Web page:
I LOOKED UP, my eyes squinting, trying to grasp the vastness of the blue and white. It was as though a child recognising colours for the first time. But in my defense, Delhi skies barely looked like this on rare, fateful days. I wasn’t fully done embracing the warm blue when I was made aware of the Aravallis all around me.
I lunged deeper into my thoughts in split seconds and I couldn’t help but think of that precise moment as an epiphany of sorts. My trail of thought was broken by the chirping birds and a slight sizzle from the kitchen. I had almost forgotten the hunger pangs that seemed endless a while ago. I walked inside the dining hall, right next to the terrace, and the aroma of the spread pretty much indicated the beginning of a cosy weekend ahead.
* If you’ve been planning to go back to that half-read book, or get to that podcast, or finally open that bookmarked reading list, Khohar is the place to do it
I made my way to the Khohar Haveli after what seemed like an endless journey. The excruciating traffic and my pandemic induced inability to sit still for long hours weren’t much help either. A couple of brakes and jerks, here and there, and finally I was out of the city bounds. The transition from the city only took a few minutes; accelerating two-wheelers now replaced the heavy-duty traffic and the dusty, wide roads paved way for narrow, cobbled lanes, flanked by mustard fields on either side.
And the little Bollywood in me couldn’t help but think, “Ja Simrran ja….” I occasionally also blame my acquaintances who’ve inundated me with the reference.
Khohar Haveli nestles discreetly in Harchandpur village in Sohna district, Gurugram. With a 360° view of the Aravallis at all times, one can only think of how the most exquisite places exist far away, where traces of the human population are few. Harchandpur is a tiny village with about 60 residing families, all of whom are delighted to see city dwellers looking for an escape and ending up in their village.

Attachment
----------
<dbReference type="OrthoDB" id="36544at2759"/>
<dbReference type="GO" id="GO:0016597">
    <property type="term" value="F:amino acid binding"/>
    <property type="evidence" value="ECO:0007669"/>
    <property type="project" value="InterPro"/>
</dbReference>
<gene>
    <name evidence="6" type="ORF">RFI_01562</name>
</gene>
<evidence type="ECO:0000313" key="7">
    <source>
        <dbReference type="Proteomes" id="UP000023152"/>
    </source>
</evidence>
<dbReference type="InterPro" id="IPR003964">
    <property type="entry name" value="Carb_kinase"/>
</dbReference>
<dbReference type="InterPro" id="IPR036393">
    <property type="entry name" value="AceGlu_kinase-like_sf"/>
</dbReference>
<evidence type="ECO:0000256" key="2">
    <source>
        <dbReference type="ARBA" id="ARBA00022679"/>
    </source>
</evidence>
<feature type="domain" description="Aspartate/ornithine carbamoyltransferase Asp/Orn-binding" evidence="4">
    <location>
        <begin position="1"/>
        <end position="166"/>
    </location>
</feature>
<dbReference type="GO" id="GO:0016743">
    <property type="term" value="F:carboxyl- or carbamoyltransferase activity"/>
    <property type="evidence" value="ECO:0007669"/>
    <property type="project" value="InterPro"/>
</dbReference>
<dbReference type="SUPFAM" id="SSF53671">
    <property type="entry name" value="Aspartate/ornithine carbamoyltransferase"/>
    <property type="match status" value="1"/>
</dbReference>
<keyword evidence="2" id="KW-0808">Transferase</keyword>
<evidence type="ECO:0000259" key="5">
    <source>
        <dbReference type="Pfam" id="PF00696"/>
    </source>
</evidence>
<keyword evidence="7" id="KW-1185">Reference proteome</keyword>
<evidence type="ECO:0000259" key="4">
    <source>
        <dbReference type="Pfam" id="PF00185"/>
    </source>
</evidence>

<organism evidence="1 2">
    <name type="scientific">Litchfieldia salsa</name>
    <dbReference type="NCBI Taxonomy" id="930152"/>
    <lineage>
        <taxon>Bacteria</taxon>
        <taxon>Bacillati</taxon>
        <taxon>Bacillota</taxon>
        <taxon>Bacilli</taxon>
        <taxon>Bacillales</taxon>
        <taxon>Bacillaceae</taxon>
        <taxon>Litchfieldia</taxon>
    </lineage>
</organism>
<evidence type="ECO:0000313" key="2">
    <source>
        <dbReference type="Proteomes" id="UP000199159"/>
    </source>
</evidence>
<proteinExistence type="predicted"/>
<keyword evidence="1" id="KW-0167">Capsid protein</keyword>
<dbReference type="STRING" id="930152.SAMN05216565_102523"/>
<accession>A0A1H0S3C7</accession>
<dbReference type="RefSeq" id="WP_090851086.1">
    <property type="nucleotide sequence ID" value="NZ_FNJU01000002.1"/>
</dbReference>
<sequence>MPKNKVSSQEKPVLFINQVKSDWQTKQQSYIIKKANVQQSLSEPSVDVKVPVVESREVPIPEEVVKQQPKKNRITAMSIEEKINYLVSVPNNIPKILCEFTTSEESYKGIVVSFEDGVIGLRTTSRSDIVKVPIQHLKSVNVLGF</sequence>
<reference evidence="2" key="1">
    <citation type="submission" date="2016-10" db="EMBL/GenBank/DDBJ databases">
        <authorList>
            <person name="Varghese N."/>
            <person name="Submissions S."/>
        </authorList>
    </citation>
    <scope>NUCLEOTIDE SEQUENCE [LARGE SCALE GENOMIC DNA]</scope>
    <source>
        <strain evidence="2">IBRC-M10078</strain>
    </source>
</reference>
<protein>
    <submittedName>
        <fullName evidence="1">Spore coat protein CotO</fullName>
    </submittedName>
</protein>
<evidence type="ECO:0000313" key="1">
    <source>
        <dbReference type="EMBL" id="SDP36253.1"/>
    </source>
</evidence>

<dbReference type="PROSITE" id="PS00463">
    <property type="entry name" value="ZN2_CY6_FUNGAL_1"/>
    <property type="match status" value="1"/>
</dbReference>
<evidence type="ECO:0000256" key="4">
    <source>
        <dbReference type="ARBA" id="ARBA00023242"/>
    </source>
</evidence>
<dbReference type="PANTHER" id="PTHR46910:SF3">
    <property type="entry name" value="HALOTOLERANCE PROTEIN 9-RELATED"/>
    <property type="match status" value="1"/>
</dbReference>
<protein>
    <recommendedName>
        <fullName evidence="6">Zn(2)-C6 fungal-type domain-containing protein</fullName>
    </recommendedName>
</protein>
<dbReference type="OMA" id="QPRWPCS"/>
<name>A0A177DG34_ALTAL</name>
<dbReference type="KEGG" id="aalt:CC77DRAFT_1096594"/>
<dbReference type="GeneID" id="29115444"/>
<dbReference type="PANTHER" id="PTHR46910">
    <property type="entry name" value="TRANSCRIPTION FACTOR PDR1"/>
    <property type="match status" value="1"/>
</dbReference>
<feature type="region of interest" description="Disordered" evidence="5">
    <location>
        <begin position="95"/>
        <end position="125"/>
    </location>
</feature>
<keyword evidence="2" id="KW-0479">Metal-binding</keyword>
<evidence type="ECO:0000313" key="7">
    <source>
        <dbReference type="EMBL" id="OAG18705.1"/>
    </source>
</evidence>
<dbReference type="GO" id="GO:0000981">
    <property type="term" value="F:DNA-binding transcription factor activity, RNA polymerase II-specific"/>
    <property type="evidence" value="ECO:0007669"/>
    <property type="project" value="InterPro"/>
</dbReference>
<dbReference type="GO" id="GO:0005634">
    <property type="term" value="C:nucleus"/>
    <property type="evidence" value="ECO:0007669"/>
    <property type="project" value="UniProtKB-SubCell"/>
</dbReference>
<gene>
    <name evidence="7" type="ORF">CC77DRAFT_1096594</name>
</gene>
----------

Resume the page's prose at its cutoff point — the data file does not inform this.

The air around Khohar Haveli is engulfed in history. For one, it is nestled amid the oldest mountain ranges in the country, the Aravallis, which has seen various civilisations flourish in its lap.
“These 17th-century havelis had been long forgotten until the early 1980s when Aman (Nath) chanced upon them with the help of his former student,” I was told over the cosy lunch spread, by Yogi and Ambar Vaid, who now own and run the place.
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HERE, THERE, NOW & SOON
On Food and Travel
I HAVE NEVER CONSIDERED myself a foodie. Over the years of travel across Europe, I have gotten by with whatever I have come across, which being a vegetarian has at times been only bread and cheese. Food was not a priority and I spent the least amount of time searching for the specialities that a place had to offer. Now I wonder though if I was missing something in my travels.
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